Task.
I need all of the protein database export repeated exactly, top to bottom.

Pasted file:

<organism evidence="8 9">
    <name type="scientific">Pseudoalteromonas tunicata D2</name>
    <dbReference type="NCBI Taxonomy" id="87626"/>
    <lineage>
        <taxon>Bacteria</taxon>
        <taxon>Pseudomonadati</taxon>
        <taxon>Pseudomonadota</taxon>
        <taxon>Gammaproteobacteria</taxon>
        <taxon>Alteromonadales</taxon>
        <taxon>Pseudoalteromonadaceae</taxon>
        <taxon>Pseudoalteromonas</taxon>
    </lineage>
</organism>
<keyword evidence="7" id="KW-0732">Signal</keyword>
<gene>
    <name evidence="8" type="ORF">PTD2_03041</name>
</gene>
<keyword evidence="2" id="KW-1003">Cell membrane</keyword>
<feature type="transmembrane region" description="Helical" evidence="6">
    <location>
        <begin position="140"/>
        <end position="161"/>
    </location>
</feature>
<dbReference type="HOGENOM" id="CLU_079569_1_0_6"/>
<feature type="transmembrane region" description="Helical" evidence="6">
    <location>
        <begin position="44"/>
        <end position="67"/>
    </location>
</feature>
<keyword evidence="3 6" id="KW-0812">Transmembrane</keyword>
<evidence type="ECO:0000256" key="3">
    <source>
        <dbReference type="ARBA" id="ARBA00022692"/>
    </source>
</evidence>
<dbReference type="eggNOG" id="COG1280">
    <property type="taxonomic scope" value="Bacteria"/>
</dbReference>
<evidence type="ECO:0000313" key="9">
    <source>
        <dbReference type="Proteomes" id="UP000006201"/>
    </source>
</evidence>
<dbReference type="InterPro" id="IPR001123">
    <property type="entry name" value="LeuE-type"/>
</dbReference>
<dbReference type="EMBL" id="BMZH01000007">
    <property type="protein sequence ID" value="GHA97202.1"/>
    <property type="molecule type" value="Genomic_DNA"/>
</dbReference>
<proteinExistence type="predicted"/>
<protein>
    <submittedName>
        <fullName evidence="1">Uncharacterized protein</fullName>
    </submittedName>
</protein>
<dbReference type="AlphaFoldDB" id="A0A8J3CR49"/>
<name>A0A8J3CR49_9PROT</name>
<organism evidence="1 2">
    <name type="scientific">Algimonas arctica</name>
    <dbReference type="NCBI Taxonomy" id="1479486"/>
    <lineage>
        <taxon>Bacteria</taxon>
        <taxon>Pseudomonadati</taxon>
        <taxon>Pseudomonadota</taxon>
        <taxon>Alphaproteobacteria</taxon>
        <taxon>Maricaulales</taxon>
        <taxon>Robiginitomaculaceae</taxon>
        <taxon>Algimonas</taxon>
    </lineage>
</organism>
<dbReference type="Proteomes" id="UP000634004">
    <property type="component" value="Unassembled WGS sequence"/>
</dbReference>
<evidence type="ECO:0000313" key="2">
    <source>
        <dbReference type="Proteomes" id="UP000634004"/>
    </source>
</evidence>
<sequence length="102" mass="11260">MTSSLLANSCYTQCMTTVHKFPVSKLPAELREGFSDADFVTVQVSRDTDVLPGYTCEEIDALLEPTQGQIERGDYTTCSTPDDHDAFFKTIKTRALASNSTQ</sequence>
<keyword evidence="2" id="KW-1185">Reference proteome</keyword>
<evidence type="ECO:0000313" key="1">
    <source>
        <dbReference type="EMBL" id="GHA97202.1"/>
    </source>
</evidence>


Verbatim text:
<organism evidence="8 9">
    <name type="scientific">Pseudoalteromonas tunicata D2</name>
    <dbReference type="NCBI Taxonomy" id="87626"/>
    <lineage>
        <taxon>Bacteria</taxon>
        <taxon>Pseudomonadati</taxon>
        <taxon>Pseudomonadota</taxon>
        <taxon>Gammaproteobacteria</taxon>
        <taxon>Alteromonadales</taxon>
        <taxon>Pseudoalteromonadaceae</taxon>
        <taxon>Pseudoalteromonas</taxon>
    </lineage>
</organism>
<keyword evidence="7" id="KW-0732">Signal</keyword>
<gene>
    <name evidence="8" type="ORF">PTD2_03041</name>
</gene>
<keyword evidence="2" id="KW-1003">Cell membrane</keyword>
<feature type="transmembrane region" description="Helical" evidence="6">
    <location>
        <begin position="140"/>
        <end position="161"/>
    </location>
</feature>
<dbReference type="HOGENOM" id="CLU_079569_1_0_6"/>
<feature type="transmembrane region" description="Helical" evidence="6">
    <location>
        <begin position="44"/>
        <end position="67"/>
    </location>
</feature>
<keyword evidence="3 6" id="KW-0812">Transmembrane</keyword>
<evidence type="ECO:0000256" key="3">
    <source>
        <dbReference type="ARBA" id="ARBA00022692"/>
    </source>
</evidence>
<dbReference type="eggNOG" id="COG1280">
    <property type="taxonomic scope" value="Bacteria"/>
</dbReference>
<evidence type="ECO:0000313" key="9">
    <source>
        <dbReference type="Proteomes" id="UP000006201"/>
    </source>
</evidence>
<dbReference type="InterPro" id="IPR001123">
    <property type="entry name" value="LeuE-type"/>
</dbReference>
<dbReference type="EMBL" id="BMZH01000007">
    <property type="protein sequence ID" value="GHA97202.1"/>
    <property type="molecule type" value="Genomic_DNA"/>
</dbReference>
<proteinExistence type="predicted"/>
<protein>
    <submittedName>
        <fullName evidence="1">Uncharacterized protein</fullName>
    </submittedName>
</protein>
<dbReference type="AlphaFoldDB" id="A0A8J3CR49"/>
<name>A0A8J3CR49_9PROT</name>
<organism evidence="1 2">
    <name type="scientific">Algimonas arctica</name>
    <dbReference type="NCBI Taxonomy" id="1479486"/>
    <lineage>
        <taxon>Bacteria</taxon>
        <taxon>Pseudomonadati</taxon>
        <taxon>Pseudomonadota</taxon>
        <taxon>Alphaproteobacteria</taxon>
        <taxon>Maricaulales</taxon>
        <taxon>Robiginitomaculaceae</taxon>
        <taxon>Algimonas</taxon>
    </lineage>
</organism>
<dbReference type="Proteomes" id="UP000634004">
    <property type="component" value="Unassembled WGS sequence"/>
</dbReference>
<evidence type="ECO:0000313" key="2">
    <source>
        <dbReference type="Proteomes" id="UP000634004"/>
    </source>
</evidence>
<sequence length="102" mass="11260">MTSSLLANSCYTQCMTTVHKFPVSKLPAELREGFSDADFVTVQVSRDTDVLPGYTCEEIDALLEPTQGQIERGDYTTCSTPDDHDAFFKTIKTRALASNSTQ</sequence>
<keyword evidence="2" id="KW-1185">Reference proteome</keyword>
<evidence type="ECO:0000313" key="1">
    <source>
        <dbReference type="EMBL" id="GHA97202.1"/>
    </source>
</evidence>